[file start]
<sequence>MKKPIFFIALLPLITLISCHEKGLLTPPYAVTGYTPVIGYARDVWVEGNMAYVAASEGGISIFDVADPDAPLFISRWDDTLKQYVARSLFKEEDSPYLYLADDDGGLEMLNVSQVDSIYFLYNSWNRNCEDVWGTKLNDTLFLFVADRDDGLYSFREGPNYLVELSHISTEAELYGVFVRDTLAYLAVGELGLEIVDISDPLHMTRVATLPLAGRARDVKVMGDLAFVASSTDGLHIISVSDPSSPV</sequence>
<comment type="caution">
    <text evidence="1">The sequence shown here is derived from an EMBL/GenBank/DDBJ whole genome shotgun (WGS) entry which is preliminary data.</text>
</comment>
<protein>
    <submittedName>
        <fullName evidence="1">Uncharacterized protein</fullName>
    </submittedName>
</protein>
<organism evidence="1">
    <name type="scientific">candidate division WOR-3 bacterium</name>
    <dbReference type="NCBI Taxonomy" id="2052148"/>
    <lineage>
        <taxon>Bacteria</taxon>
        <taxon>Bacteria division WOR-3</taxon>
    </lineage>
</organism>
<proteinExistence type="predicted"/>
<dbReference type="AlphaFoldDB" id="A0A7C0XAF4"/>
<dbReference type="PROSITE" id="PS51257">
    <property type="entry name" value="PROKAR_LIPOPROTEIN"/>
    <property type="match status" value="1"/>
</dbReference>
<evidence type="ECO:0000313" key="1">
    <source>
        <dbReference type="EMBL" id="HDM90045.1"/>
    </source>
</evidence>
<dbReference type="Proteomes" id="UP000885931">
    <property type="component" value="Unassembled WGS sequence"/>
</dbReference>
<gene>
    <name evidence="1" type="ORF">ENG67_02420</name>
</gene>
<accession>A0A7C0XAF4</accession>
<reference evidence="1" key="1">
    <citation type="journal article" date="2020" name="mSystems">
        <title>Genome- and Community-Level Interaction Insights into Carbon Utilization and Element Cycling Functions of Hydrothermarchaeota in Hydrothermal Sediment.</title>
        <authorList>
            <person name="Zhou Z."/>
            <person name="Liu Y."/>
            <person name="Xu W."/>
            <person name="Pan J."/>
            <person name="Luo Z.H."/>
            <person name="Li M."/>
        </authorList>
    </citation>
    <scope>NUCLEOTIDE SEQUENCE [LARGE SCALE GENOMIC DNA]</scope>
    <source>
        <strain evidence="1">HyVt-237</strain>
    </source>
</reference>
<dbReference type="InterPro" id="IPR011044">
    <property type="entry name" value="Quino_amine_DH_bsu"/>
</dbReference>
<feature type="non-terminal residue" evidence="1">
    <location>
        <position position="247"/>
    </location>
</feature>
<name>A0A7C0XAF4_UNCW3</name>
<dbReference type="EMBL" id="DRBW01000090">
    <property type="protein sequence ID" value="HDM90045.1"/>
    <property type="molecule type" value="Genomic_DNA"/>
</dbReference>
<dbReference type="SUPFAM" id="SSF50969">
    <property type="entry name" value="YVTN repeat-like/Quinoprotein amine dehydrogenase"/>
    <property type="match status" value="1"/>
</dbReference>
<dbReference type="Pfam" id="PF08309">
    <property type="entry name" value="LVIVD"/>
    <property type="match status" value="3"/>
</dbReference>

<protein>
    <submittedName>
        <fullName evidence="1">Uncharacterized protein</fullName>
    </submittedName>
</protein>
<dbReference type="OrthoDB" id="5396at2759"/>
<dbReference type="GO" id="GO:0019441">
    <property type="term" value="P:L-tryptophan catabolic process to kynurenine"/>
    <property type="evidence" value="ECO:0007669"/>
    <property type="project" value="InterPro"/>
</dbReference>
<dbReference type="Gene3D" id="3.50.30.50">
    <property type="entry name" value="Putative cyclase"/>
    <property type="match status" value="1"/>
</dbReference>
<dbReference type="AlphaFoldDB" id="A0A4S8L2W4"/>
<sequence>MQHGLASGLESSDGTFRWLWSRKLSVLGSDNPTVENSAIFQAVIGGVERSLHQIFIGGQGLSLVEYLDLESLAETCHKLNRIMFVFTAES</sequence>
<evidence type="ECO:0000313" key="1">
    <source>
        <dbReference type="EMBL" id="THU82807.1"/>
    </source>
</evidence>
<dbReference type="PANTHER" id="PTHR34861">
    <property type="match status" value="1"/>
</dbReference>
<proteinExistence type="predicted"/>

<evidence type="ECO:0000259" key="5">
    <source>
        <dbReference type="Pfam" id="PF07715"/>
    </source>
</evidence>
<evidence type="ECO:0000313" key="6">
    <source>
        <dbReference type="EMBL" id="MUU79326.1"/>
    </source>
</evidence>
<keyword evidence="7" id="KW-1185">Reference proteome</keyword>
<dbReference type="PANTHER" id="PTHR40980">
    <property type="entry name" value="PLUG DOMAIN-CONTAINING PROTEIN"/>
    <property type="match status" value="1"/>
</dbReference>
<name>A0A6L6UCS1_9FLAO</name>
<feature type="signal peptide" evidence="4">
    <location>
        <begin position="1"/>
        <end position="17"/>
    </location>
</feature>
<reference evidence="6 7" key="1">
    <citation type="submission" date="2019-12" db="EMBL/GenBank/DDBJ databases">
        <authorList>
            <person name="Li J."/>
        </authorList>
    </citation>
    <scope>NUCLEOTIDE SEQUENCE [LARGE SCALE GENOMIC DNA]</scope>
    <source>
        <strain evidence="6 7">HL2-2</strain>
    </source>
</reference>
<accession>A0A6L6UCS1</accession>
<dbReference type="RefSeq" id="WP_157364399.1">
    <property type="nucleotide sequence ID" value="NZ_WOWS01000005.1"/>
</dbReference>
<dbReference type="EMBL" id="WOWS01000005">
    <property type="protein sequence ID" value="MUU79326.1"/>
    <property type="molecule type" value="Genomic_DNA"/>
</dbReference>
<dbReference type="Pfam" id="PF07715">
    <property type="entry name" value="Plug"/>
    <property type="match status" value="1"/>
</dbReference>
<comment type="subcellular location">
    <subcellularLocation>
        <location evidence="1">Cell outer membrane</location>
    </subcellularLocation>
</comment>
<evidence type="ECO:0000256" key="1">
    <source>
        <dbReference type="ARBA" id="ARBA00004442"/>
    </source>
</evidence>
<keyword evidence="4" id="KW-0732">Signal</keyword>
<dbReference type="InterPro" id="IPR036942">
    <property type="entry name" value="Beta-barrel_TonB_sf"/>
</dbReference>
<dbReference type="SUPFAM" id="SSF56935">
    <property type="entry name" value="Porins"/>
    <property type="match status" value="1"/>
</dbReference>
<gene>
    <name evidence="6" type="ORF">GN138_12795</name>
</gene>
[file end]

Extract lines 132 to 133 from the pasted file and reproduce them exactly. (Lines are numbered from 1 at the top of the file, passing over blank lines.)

</reference>
<accession>A0A6L6UCS1</accession>